What do you do?
Sara: Tonight will be day 161 of my goal of 365 non-consecutive days of cleaning up trash from my local beach that is directly at the end of my street. I take 20 minutes and go to the same place every time — and see how much trash I can find and weigh it. Right now, I have over 640 pounds of trash collected.
But the thing that is interesting is that a lot of the items I collect are made of plastic, and plastic is very light. So 640 pounds already sounds like a lot — but it’s actually quite a lot.
Why do you do it?
I used to have a job on Saturdays that wouldn’t allow me to go to organized beach cleanups like from Heal the Bay or Surfrider. And then when I moved to Santa Monica a year and a half ago, I just wanted to go to the beach to enjoy it, and I noticed there was a lot of trash, and I brought a bag with me to collect it — because I just figured you know, you don’t need an organized cleanup to do anything, although they’re great for building community.
I was startled to see how much trash I found, and then just over the next couple times I went, I decided to figure out how to create a blog and set some parameters and rules, and that’s how The Daily Ocean got started.
When did you start?
I started in April 2009. We moved in in February and sometime in late March I went to the beach that first time. By April I’d had a few conversations with my husband Garin [a marine biologist]. We bounced ideas around — and I decided to start taking pictures and organizing it in a particular way.
Who inspires you?
Anna Cummins and her husband Marcus Erikson [of the Algalita Marine Research Foundation, a nonprofit that educates people about marine plastic pollution] are two people I look up to and am really inspired by. They don’t give up. They seem to have boundless energy. They’re really humble about what they do and they accomplish an incredible amount and they’ve inspired a lot of people. I mean, they rode bikes from the border of the U.S. all the way to Mexico giving talks the entire way. The crossed the Junk Raft over the gyre. I think they’re great examples of — If you put your mind to it, really, you can get any idea going.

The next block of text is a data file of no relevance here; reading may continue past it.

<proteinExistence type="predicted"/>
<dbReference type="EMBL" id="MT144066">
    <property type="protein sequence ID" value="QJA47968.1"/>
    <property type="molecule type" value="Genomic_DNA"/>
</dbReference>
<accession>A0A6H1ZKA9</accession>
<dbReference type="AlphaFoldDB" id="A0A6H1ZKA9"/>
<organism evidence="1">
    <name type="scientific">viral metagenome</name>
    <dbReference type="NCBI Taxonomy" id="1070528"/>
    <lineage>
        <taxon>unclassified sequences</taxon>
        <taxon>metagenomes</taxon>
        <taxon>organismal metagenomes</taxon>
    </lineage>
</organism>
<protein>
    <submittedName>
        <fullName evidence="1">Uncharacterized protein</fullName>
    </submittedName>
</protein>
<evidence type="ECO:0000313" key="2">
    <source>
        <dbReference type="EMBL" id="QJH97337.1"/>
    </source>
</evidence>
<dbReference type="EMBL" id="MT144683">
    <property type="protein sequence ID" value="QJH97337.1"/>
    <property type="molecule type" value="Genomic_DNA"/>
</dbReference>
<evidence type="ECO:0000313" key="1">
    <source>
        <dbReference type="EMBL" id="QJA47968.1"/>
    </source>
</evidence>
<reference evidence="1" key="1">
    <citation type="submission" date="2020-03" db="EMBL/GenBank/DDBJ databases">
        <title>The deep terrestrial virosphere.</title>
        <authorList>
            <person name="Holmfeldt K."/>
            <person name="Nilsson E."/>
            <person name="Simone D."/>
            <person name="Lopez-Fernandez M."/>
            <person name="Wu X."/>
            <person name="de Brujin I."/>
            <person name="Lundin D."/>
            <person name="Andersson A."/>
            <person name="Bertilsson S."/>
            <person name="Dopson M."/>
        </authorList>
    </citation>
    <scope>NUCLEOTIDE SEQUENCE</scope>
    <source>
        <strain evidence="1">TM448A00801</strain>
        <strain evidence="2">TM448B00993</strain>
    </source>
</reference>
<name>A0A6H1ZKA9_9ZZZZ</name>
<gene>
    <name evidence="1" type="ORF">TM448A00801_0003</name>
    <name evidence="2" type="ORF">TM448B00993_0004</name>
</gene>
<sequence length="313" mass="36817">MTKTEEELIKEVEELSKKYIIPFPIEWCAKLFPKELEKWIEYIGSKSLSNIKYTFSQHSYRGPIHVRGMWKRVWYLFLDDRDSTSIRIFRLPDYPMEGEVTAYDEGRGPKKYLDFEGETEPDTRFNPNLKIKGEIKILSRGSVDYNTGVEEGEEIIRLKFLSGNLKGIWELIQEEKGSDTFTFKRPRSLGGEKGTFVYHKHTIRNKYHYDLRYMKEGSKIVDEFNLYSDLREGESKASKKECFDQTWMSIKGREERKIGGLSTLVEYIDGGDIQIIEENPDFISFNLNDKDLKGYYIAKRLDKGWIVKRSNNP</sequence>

Wallace J. Nichols — He was in the Oceana Ocean Heroes contest this past year — and he’s got like the most incredible career of being a marine biologist and helping sea turtles. But he’s so accessible. You essentially find him on Twitter, send him a message, and he’ll email you back the same day.
How can people help?
Contact me and come with me to the beach! It’s very informal — You just spend 20 minutes walking along, collecting trash with me. We’ll weigh it, we’ll add it to the community count. So far The Daily Ocean’s collected over 1000 pounds that way, if I add my tally with the community count.
If you go on vacation to a coastal area, do a Daily Ocean cleanup and send me pictures with approximately it weighed and I’ll add it that way too. And tell your friends!
I first interviewed Sara back in August last year for my personal blog. Since then, we’ve become friends, organizing a Blogger Beach Cleanup for 350.org’s International Day of Climate Action last October. Yesterday, we reunited back at the beach for 350.org’s 10/10/10 Global Work Party — and again collected trash for 20 minutes. With the help of a few other volunteers, we ended up collecting 14 pounds and 10 ounces of trash!
Sara always cleans up the same spot of Santa Monica beach, between Life Guard Station 26 and 27 in Santa Monica. Join her one evening by contacting Sara through her blog The Daily Ocean, Facebook, or Twitter.
Know an Everyday Hero you’d like to nominate for this weekly series? Email your suggestion to Siel at firstname.lastname@example.org.
Photos by Siel Ju